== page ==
White House spells out potential steps to curb climate change's economic impact
Washington — The Biden administration is taking steps to address the economic risks from climate change, issuing a 40-page report Friday on government-wide plans to protect the financial, insurance and housing markets and the savings of American families.
The report lays out steps that could potentially alter the mortgage process, stock market disclosures, retirement plans, federal procurement and government budgeting.
It's a follow-up to a May executive order by President Joe Biden that essentially calls on the government to analyze how the world's largest economy could be affected by extreme heat, flooding, storms, wildfires and the broader adjustments needed to address climate change.
"If this year has shown us anything, it's that climate change poses an ongoing urgent and systemic risk to our economy and to the lives and livelihoods of everyday Americans, and we must act now," Gina McCarthy, the White House national climate adviser, told reporters.
A February storm in Texas led to widespread power outages, 210 deaths and severe property damage. Wildfires raged in Western states. The heat dome in the Pacific Northwest caused record temperatures in Seattle and Portland, Oregon. Hurricane Ida struck Louisiana in August and caused deadly flooding in the Northeast.
The actions being recommended by the Biden administration reflect a significant shift in the broader discussion about climate change, suggesting that the nation must prepare for the costs that families, investors and governments will bear.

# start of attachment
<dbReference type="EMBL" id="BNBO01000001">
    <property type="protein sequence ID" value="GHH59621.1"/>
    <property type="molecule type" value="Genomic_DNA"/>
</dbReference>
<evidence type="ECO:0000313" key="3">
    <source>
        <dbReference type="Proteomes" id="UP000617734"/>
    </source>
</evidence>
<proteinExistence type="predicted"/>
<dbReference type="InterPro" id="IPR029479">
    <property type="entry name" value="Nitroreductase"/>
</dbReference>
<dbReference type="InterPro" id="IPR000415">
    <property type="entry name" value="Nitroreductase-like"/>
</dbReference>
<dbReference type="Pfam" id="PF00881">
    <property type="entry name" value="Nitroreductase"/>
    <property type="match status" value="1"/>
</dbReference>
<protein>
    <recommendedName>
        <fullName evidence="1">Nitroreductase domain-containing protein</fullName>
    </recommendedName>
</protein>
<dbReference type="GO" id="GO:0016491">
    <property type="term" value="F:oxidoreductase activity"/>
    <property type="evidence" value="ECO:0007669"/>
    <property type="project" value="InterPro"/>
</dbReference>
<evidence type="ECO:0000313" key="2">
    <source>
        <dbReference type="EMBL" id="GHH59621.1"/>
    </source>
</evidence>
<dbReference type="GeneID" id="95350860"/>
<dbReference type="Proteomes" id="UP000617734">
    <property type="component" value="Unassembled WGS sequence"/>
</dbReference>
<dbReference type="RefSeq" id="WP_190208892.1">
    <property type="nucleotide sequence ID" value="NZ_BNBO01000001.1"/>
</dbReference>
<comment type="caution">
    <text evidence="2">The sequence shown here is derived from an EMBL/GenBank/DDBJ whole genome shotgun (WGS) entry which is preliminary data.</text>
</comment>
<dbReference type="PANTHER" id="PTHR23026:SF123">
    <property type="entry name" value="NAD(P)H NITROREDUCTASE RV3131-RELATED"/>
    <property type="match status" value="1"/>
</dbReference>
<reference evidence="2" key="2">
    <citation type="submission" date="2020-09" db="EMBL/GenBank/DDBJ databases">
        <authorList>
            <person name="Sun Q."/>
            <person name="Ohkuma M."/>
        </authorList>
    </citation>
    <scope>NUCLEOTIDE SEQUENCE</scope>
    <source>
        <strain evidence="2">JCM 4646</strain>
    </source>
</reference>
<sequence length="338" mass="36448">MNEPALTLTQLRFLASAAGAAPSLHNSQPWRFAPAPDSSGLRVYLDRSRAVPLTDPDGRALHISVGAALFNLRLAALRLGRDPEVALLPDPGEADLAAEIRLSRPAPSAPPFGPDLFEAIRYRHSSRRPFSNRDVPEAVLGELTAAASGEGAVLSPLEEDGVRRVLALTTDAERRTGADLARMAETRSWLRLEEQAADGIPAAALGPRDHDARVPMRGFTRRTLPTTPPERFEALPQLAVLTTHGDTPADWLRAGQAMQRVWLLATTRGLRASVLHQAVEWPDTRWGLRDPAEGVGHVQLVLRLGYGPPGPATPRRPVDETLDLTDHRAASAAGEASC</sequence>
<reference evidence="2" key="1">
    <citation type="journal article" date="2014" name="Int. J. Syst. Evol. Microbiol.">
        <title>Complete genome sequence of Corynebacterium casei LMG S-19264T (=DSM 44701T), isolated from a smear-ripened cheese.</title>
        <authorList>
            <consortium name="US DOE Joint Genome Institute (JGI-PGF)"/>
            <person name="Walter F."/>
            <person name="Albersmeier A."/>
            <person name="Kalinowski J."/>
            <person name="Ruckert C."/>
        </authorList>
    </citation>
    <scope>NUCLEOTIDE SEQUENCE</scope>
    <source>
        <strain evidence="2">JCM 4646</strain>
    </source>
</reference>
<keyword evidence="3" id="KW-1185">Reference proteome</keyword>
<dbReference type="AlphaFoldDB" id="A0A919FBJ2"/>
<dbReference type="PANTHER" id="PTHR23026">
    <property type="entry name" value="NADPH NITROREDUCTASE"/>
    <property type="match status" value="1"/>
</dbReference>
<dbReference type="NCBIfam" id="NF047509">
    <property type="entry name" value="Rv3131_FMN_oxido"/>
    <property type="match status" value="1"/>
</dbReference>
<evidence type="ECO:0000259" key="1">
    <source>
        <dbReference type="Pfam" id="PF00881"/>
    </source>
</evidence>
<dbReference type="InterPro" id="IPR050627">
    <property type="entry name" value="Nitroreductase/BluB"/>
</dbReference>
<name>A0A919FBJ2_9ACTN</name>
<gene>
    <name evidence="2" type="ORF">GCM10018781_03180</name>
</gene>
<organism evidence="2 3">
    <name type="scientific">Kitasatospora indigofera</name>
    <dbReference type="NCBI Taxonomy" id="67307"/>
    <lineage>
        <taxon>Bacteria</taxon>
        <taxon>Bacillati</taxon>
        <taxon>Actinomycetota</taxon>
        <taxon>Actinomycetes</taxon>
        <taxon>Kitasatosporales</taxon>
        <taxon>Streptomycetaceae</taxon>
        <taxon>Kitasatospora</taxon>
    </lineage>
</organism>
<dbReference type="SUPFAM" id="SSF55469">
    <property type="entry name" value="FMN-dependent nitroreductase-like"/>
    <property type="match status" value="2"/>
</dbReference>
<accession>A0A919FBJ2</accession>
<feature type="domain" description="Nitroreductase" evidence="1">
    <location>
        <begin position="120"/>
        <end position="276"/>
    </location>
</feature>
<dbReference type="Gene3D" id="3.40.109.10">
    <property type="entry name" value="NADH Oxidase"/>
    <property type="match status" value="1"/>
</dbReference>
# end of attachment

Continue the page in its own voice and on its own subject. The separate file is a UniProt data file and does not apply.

The report is also an effort to showcase to the world how serious the U.S. government is about tackling climate change ahead of the United Nations Climate Change Conference running from Oct. 31 to Nov. 12 in Glasgow, Scotland.
Among the steps outlined is the government's Financial Stability Oversight Council developing the tools to identify and lessen climate-related risks to the economy. The Treasury Department plans to address the risks to the insurance sector and availability of coverage. The Securities and Exchange Commission is looking at mandatory disclosure rules about the opportunities and risks generated by climate change.
The Labor Department on Wednesday proposed a rule for investment managers to factor environmental decisions into the choices made for pensions and retirement savings. The Office of Management and Budget announced the government will begin the process of asking federal agencies to consider greenhouse gas emissions from the companies providing supplies. Mr. Biden's budget proposal for fiscal 2023 will feature an assessment of climate risks.
Federal agencies involved in lending and mortgages for homes are looking into the impact on the housing market, with the Department of Housing and Urban Development and its partners developing disclosures for homebuyers and flood and climate-related risks. The Department of Veterans Affairs will also look at climate risks for its home lending program.
The Federal Emergency Management Agency is updating the standards for its National Flood Insurance Program, potentially revising guidelines that go back to 1976.
"We now do recognize that climate change is a systemic risk," McCarthy said. "We have to look fundamentally at the way the federal government does its job and how we look at the finance system and its stability."
for more features.